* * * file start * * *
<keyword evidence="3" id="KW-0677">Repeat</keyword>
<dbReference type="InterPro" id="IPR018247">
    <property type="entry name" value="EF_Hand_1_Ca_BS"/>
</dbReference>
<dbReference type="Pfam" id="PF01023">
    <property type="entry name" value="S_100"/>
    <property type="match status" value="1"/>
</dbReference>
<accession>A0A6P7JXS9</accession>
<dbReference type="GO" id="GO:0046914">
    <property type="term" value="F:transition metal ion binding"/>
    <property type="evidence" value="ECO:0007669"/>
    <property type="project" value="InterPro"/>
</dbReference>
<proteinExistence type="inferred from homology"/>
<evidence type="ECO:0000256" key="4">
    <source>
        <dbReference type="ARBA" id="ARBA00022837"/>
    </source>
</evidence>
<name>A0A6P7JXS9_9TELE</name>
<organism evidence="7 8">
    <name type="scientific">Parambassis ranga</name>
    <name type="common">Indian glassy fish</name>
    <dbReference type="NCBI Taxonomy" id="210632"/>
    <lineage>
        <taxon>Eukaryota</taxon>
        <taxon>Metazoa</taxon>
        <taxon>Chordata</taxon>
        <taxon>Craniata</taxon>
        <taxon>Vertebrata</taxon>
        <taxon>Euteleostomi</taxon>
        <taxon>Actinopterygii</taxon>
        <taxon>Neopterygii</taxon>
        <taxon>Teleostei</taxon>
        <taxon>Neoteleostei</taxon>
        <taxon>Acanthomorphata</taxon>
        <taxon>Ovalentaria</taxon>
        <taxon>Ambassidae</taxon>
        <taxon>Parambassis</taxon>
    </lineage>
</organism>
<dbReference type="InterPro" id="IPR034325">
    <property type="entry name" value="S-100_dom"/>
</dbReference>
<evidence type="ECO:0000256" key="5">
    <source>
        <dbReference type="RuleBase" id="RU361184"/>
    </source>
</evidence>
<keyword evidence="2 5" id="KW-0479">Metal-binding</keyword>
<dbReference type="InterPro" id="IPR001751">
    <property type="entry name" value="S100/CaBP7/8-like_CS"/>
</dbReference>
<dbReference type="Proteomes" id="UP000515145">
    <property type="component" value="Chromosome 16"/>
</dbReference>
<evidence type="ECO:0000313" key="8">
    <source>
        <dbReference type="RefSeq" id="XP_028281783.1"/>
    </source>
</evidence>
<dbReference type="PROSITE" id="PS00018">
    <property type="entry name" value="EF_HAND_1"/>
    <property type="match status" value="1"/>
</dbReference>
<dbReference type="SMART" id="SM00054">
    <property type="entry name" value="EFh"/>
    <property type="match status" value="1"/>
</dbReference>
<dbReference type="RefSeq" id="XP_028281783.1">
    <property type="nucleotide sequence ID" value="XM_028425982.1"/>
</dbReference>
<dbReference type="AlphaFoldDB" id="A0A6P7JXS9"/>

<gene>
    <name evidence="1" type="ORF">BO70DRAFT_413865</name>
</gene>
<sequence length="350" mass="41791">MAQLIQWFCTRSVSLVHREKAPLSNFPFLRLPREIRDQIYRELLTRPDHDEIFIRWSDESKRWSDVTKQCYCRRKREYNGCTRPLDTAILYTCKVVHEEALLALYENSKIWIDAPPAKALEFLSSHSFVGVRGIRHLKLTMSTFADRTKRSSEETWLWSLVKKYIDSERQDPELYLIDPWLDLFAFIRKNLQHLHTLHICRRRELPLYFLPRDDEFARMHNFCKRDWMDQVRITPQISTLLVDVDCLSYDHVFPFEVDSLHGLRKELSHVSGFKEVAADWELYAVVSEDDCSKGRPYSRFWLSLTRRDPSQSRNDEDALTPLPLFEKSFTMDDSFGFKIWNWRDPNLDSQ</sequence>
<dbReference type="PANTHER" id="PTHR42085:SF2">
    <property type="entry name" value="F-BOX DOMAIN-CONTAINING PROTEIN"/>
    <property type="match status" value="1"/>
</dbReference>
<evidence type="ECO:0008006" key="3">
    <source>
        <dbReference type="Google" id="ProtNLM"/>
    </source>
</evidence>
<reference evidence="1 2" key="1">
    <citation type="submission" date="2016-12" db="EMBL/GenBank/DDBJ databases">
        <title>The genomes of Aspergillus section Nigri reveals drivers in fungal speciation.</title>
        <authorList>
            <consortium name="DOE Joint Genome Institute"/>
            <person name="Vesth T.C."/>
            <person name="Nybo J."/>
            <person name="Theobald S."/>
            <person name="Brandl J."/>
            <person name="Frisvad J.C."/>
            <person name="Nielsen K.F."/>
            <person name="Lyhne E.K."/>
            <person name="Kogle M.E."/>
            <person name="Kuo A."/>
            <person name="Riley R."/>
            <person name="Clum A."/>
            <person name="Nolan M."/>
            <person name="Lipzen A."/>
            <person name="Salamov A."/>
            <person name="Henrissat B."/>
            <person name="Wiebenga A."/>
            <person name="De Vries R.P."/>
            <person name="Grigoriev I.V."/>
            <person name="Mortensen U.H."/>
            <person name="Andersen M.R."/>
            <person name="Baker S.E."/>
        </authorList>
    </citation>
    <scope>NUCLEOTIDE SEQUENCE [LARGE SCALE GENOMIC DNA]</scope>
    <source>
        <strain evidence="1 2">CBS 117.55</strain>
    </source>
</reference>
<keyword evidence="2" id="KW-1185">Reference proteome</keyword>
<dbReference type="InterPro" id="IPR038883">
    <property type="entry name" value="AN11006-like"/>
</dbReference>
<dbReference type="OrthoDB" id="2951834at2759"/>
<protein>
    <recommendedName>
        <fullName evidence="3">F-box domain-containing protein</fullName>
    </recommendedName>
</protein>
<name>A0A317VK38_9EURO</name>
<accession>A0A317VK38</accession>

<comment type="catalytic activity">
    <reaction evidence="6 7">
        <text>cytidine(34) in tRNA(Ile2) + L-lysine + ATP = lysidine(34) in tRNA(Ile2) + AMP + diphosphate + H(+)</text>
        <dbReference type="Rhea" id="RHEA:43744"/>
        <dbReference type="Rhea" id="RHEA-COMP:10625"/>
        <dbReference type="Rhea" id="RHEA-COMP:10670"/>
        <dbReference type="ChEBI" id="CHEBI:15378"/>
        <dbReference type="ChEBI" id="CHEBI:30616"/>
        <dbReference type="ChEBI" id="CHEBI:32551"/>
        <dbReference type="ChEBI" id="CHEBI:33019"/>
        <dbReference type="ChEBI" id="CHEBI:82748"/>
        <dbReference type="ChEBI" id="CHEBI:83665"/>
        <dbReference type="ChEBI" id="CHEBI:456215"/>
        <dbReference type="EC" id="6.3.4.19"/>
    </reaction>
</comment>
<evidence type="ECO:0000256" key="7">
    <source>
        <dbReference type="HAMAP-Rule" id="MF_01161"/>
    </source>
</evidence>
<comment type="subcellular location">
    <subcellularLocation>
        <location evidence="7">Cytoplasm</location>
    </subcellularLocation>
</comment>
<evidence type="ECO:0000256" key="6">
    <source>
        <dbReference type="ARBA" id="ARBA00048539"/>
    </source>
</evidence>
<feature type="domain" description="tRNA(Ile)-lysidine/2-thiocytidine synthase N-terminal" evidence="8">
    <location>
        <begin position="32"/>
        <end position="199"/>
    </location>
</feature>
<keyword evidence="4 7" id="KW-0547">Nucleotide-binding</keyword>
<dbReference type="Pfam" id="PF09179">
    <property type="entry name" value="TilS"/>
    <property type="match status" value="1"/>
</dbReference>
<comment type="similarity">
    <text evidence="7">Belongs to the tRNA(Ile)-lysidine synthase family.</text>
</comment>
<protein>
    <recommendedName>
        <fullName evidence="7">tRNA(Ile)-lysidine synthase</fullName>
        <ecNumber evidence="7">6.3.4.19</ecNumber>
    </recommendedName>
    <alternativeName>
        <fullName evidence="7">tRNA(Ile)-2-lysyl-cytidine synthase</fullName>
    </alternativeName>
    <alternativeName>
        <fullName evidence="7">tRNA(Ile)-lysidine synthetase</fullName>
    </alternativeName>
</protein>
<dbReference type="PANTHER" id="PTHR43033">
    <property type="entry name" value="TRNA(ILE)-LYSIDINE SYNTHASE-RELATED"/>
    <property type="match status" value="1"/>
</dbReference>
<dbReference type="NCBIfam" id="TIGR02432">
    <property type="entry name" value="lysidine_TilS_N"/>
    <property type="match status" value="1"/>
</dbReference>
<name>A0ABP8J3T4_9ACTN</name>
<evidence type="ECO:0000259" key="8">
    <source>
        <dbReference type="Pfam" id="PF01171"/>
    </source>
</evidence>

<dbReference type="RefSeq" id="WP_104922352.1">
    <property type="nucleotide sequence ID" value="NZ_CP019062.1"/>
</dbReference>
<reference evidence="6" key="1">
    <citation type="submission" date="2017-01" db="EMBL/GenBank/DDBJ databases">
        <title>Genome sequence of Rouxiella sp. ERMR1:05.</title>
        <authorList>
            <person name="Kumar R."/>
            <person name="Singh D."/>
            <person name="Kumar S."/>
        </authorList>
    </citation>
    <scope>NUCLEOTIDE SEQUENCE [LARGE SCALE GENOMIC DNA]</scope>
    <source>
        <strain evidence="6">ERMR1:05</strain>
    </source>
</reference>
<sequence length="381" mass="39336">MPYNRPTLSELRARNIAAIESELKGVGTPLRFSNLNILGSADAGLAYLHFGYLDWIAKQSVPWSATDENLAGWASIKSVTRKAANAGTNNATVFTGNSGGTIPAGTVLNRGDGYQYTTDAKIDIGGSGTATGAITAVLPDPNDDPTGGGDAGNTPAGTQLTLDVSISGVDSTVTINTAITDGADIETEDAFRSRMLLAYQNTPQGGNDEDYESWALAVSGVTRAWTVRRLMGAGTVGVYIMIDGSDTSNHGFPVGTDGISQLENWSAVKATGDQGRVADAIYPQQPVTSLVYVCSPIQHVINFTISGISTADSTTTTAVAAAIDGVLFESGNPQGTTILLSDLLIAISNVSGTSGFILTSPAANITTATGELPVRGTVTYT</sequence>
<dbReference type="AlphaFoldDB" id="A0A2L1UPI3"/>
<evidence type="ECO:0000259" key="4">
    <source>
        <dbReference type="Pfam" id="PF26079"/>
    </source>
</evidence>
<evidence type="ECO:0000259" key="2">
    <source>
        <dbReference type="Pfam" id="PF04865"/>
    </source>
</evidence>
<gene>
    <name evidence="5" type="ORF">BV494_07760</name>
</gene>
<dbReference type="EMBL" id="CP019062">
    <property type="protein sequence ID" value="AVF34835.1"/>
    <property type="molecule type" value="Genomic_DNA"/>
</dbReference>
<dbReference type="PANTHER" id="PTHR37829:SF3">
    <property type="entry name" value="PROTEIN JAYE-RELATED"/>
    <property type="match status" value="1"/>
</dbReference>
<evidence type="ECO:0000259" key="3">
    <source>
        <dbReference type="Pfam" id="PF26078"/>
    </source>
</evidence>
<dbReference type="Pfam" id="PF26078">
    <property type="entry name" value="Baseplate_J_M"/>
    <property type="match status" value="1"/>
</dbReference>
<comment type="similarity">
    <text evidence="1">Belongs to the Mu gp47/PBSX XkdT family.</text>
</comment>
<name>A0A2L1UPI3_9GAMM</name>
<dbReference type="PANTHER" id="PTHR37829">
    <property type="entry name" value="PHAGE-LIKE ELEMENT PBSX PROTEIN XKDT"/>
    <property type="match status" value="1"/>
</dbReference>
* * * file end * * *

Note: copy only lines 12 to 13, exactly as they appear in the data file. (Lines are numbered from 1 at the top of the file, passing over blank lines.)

    <property type="evidence" value="ECO:0007669"/>
    <property type="project" value="InterPro"/>